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California redistricting: New districts OKd by citizens panel

August 15, 2011 | 10:45 am

Photo: California state Capitol. Credit: Jay L. Clendenin / Los Angeles Times A citizens panel gave final approval Monday to new boundaries for California’s state and congressional legislative districts, setting the stage for possible challenges to the plan in the courtroom and on the ballot.

The maps adopted Monday by the Citizens Redistricting Commission will be used during the next decade in elections for 120 seats in the state Legislature, 53 congressional seats and four seats on the state Board of Equalization.

"Given the conflicting requirements, I think we did a very good job," said Commission Chairman Vincent Barabba, a Republican businessman from Santa Cruz County who is a former director of the U.S. Census Bureau.

Interactive map: Has your district changed?

The 14-person panel was created after voters approved Proposition 11 in November 2008 to take the job of redistricting away from legislators, who drew the boundaries in a way that helped make sure incumbents were reelected.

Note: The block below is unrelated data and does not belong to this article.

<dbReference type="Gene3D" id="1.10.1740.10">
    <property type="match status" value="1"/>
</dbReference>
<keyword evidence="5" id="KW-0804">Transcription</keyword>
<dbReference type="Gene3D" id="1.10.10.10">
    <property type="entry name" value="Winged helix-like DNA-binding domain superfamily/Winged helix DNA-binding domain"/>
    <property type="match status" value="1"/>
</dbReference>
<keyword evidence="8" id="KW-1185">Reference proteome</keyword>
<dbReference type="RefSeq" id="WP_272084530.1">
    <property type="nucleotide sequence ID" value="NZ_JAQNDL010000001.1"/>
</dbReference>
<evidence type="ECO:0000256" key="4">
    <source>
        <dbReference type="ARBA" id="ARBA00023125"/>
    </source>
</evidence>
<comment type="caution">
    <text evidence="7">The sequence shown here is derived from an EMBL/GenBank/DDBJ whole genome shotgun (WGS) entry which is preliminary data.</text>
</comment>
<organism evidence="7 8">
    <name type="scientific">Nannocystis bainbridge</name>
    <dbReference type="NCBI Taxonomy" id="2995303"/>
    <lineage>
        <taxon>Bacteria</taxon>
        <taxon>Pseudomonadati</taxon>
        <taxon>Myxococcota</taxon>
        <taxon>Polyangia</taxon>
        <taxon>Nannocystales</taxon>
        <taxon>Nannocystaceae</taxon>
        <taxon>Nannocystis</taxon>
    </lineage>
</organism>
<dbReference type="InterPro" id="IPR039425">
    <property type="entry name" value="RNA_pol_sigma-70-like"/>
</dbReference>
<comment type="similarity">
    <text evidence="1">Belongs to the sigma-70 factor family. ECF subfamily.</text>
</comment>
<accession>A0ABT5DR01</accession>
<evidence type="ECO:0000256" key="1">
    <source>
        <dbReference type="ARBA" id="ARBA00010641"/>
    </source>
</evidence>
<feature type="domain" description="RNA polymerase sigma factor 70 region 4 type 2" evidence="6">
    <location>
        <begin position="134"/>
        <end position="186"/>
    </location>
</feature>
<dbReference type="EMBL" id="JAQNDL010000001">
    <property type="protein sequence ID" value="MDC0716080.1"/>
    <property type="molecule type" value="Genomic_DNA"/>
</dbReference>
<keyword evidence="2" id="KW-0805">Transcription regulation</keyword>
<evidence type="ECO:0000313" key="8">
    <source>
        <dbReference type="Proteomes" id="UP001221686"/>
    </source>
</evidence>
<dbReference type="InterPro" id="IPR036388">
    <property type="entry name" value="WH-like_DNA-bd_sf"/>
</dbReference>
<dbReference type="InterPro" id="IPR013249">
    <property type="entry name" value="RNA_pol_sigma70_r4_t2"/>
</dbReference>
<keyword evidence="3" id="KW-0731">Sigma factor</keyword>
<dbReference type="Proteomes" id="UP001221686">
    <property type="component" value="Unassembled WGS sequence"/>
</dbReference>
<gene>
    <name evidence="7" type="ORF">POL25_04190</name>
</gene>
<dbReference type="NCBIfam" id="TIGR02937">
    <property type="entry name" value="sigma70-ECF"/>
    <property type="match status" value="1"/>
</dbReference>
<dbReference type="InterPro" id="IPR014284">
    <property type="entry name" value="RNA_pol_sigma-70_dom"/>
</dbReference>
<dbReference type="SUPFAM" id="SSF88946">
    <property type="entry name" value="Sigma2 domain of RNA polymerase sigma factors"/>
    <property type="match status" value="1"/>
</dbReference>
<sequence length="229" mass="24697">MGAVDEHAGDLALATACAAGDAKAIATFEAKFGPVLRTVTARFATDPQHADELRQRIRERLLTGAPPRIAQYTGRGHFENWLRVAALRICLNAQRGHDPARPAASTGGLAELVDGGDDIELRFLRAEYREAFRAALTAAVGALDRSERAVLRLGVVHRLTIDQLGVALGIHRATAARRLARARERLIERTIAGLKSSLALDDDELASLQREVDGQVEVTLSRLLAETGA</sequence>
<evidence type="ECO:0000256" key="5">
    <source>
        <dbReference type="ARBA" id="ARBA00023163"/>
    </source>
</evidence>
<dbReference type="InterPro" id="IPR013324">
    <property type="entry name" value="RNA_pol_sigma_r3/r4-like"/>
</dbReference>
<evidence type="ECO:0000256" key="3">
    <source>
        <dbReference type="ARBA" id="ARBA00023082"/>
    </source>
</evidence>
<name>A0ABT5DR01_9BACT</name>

Some Republican members of Congress have complained about how the districts were drawn and hinted that the new districts could be subject to a court challenge.

California Republican Party spokesman Mark Standriff said it is "less likely" the state party will go to court, and a decision on whether to put a referendum on the ballot to challenge the plan will probably be made this week.

Commissioners meeting at the Capitol in Sacramento said their work was vetted by attorneys and they are confident it would withstand any legal challenge.

"If the criteria is 'Did we follow the law?' the answer is 'Yes,' " Barabba said.

The commission was praised Monday by Kathay Feng, executive director of California Common Cause, the group behind the 2008 ballot measure that created the panel to redraw state legislative districts and the 2010 follow-up initiative that extended its work to congressional districts.

“The process was in stark contrast to the previous system, when legislators drew their own district lines, often dividing neighborhoods or groups of people in ways that benefitted their own political ambitions," Feng said.

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-- Patrick McGreevy

Photo: California state Capitol. Credit: Jay L. Clendenin / Los Angeles Times

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